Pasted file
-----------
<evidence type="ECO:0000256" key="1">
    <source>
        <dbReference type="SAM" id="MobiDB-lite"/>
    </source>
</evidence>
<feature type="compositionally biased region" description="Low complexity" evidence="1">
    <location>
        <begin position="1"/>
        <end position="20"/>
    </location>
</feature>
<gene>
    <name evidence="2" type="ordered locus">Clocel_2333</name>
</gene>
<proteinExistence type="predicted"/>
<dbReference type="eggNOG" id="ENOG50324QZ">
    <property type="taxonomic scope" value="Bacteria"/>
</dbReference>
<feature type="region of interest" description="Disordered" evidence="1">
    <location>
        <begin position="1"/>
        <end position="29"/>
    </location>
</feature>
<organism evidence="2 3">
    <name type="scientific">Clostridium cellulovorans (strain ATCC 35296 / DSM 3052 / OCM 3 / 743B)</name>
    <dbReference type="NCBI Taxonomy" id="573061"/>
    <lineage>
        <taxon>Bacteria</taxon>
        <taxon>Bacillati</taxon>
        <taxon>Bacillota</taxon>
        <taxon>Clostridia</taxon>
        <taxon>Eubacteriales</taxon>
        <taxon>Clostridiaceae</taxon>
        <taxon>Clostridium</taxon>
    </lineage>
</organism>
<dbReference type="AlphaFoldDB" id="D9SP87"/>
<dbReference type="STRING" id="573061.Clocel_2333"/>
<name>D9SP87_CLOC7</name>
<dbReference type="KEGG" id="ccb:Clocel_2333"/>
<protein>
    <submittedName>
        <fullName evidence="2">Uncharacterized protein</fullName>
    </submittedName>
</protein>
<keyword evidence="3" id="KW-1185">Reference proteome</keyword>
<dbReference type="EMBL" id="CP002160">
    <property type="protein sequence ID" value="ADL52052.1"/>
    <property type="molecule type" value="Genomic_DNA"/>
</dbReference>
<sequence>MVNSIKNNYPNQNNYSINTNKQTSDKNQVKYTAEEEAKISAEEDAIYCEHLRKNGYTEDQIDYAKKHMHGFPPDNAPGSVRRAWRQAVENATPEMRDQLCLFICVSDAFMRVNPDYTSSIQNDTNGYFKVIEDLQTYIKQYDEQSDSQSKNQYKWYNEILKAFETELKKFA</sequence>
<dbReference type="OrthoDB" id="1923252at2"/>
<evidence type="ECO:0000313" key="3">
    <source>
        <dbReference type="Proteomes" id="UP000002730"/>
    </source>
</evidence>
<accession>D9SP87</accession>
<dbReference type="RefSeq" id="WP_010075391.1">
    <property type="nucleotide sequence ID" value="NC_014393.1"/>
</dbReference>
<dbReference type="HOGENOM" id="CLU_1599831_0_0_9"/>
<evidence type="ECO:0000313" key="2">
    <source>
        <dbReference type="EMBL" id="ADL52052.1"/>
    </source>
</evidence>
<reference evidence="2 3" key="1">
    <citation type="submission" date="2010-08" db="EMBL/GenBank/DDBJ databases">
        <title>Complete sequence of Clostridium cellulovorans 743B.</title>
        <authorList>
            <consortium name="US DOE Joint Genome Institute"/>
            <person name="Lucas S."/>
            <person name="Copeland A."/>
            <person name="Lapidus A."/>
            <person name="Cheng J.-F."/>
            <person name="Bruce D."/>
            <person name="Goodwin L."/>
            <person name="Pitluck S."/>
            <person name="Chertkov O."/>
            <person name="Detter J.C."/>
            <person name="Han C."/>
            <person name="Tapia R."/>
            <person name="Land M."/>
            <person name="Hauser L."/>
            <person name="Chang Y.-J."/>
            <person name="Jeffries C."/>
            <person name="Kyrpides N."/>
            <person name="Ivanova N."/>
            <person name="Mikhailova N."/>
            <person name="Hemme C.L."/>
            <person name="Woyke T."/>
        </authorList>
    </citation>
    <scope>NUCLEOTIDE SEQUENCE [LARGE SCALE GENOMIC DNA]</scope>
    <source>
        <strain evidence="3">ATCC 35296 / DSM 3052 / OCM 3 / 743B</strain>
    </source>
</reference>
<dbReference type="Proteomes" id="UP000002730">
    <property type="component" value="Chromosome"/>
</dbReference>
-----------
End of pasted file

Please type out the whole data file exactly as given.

<evidence type="ECO:0000256" key="1">
    <source>
        <dbReference type="SAM" id="MobiDB-lite"/>
    </source>
</evidence>
<feature type="compositionally biased region" description="Low complexity" evidence="1">
    <location>
        <begin position="1"/>
        <end position="20"/>
    </location>
</feature>
<gene>
    <name evidence="2" type="ordered locus">Clocel_2333</name>
</gene>
<proteinExistence type="predicted"/>
<dbReference type="eggNOG" id="ENOG50324QZ">
    <property type="taxonomic scope" value="Bacteria"/>
</dbReference>
<feature type="region of interest" description="Disordered" evidence="1">
    <location>
        <begin position="1"/>
        <end position="29"/>
    </location>
</feature>
<organism evidence="2 3">
    <name type="scientific">Clostridium cellulovorans (strain ATCC 35296 / DSM 3052 / OCM 3 / 743B)</name>
    <dbReference type="NCBI Taxonomy" id="573061"/>
    <lineage>
        <taxon>Bacteria</taxon>
        <taxon>Bacillati</taxon>
        <taxon>Bacillota</taxon>
        <taxon>Clostridia</taxon>
        <taxon>Eubacteriales</taxon>
        <taxon>Clostridiaceae</taxon>
        <taxon>Clostridium</taxon>
    </lineage>
</organism>
<dbReference type="AlphaFoldDB" id="D9SP87"/>
<dbReference type="STRING" id="573061.Clocel_2333"/>
<name>D9SP87_CLOC7</name>
<dbReference type="KEGG" id="ccb:Clocel_2333"/>
<protein>
    <submittedName>
        <fullName evidence="2">Uncharacterized protein</fullName>
    </submittedName>
</protein>
<keyword evidence="3" id="KW-1185">Reference proteome</keyword>
<dbReference type="EMBL" id="CP002160">
    <property type="protein sequence ID" value="ADL52052.1"/>
    <property type="molecule type" value="Genomic_DNA"/>
</dbReference>
<sequence>MVNSIKNNYPNQNNYSINTNKQTSDKNQVKYTAEEEAKISAEEDAIYCEHLRKNGYTEDQIDYAKKHMHGFPPDNAPGSVRRAWRQAVENATPEMRDQLCLFICVSDAFMRVNPDYTSSIQNDTNGYFKVIEDLQTYIKQYDEQSDSQSKNQYKWYNEILKAFETELKKFA</sequence>
<dbReference type="OrthoDB" id="1923252at2"/>
<evidence type="ECO:0000313" key="3">
    <source>
        <dbReference type="Proteomes" id="UP000002730"/>
    </source>
</evidence>
<accession>D9SP87</accession>
<dbReference type="RefSeq" id="WP_010075391.1">
    <property type="nucleotide sequence ID" value="NC_014393.1"/>
</dbReference>
<dbReference type="HOGENOM" id="CLU_1599831_0_0_9"/>
<evidence type="ECO:0000313" key="2">
    <source>
        <dbReference type="EMBL" id="ADL52052.1"/>
    </source>
</evidence>
<reference evidence="2 3" key="1">
    <citation type="submission" date="2010-08" db="EMBL/GenBank/DDBJ databases">
        <title>Complete sequence of Clostridium cellulovorans 743B.</title>
        <authorList>
            <consortium name="US DOE Joint Genome Institute"/>
            <person name="Lucas S."/>
            <person name="Copeland A."/>
            <person name="Lapidus A."/>
            <person name="Cheng J.-F."/>
            <person name="Bruce D."/>
            <person name="Goodwin L."/>
            <person name="Pitluck S."/>
            <person name="Chertkov O."/>
            <person name="Detter J.C."/>
            <person name="Han C."/>
            <person name="Tapia R."/>
            <person name="Land M."/>
            <person name="Hauser L."/>
            <person name="Chang Y.-J."/>
            <person name="Jeffries C."/>
            <person name="Kyrpides N."/>
            <person name="Ivanova N."/>
            <person name="Mikhailova N."/>
            <person name="Hemme C.L."/>
            <person name="Woyke T."/>
        </authorList>
    </citation>
    <scope>NUCLEOTIDE SEQUENCE [LARGE SCALE GENOMIC DNA]</scope>
    <source>
        <strain evidence="3">ATCC 35296 / DSM 3052 / OCM 3 / 743B</strain>
    </source>
</reference>
<dbReference type="Proteomes" id="UP000002730">
    <property type="component" value="Chromosome"/>
</dbReference>